Adam C. Zern provides offers a few thoughts on Dale Carnegie's How to Win Friends and Influence People:
How to Win Friends and Influence People was when someone made a sarcastic comment about someone else’s poor handling of human relations. Very, very rarely was the book referenced in a serious and practical manner. Having said that, How to Win Friends and Influence People has had such sticking power (my edition of the book from the 1980s boasted that there were 15,000,000 copies in print) because people are responding to something Mr. Carnegie has to say and are persuaded that the principles he advocates are effectual tools in human relations.
Since Mr. Carnegie’s book was written and published so long ago, and according to the author it was the first of its kind, it seems to have taken a unique place in the genre of Self-Help/Business. The principles of influencing people that Mr. Carnegie discusses are perfectly reasonable; in fact, some of them are elementary (e.g., smile or remember people’s names). At certain points while reading the book I wondered why anyone, including myself, would need to be told to do such things since they seemed so self-evident. However, it’s easy to get complacent and How to Win Friends and Influence People is a good reminder of what one should inculcate into their interactions with others to be truly influential.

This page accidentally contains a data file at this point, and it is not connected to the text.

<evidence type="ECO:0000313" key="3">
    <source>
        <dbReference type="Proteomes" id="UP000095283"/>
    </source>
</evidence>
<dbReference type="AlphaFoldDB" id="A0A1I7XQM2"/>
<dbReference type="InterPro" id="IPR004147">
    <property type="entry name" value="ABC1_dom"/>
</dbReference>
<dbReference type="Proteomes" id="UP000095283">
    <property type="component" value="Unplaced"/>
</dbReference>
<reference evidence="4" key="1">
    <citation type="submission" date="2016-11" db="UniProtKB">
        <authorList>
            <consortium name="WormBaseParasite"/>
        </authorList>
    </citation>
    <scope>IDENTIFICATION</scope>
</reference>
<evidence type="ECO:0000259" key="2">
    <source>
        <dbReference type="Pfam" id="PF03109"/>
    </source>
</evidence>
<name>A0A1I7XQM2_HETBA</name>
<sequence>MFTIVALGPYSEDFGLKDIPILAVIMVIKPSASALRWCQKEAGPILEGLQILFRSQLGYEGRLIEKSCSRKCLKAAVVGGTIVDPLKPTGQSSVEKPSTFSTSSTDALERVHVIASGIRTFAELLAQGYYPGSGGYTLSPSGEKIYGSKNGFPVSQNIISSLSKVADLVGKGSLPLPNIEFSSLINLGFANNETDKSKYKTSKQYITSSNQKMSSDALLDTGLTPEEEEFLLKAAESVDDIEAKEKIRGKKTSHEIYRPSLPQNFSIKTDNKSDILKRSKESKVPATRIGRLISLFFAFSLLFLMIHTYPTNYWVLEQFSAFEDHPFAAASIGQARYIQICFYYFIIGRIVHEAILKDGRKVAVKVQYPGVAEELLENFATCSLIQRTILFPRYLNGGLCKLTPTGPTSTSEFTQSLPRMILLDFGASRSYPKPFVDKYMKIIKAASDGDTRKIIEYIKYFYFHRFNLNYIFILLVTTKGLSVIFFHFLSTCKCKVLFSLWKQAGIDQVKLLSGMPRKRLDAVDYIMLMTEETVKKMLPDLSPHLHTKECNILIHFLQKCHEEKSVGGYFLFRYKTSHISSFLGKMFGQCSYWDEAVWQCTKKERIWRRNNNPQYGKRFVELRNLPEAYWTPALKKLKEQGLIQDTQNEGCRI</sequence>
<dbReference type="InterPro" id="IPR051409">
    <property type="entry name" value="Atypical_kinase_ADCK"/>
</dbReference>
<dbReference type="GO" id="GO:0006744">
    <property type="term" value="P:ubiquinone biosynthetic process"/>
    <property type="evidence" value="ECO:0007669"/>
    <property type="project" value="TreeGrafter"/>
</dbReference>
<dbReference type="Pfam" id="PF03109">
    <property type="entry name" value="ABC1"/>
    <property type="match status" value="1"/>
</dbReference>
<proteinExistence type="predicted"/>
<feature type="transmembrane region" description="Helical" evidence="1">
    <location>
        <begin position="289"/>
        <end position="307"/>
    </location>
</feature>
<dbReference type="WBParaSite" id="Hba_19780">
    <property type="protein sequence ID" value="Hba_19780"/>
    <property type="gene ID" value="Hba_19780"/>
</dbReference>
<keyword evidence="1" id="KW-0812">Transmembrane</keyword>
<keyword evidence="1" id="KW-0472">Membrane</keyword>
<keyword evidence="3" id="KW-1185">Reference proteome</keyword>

The premise of the book is simple enough: present a principle and follow-up with several anecdotes including some from history. I enjoyed the anecdotes from history being as interested as I am with historical personalities. By the end of the book, however, many of the stories became tiresome, hardly distinguishable from the dozens of others the author presented, and they end up having little lasting impact. The format of the book makes it easy to reference and review if one ever felt so prompted.
How to Win Friends and Influence People is a type of book that I don't usually read. After reading it I haven't changed my opinion much on the genre it belongs to. The book certainly has useful things to say but only if they're applied in real human relationships; otherwise, the book and its well-known title will remain a punch-line and nothing more."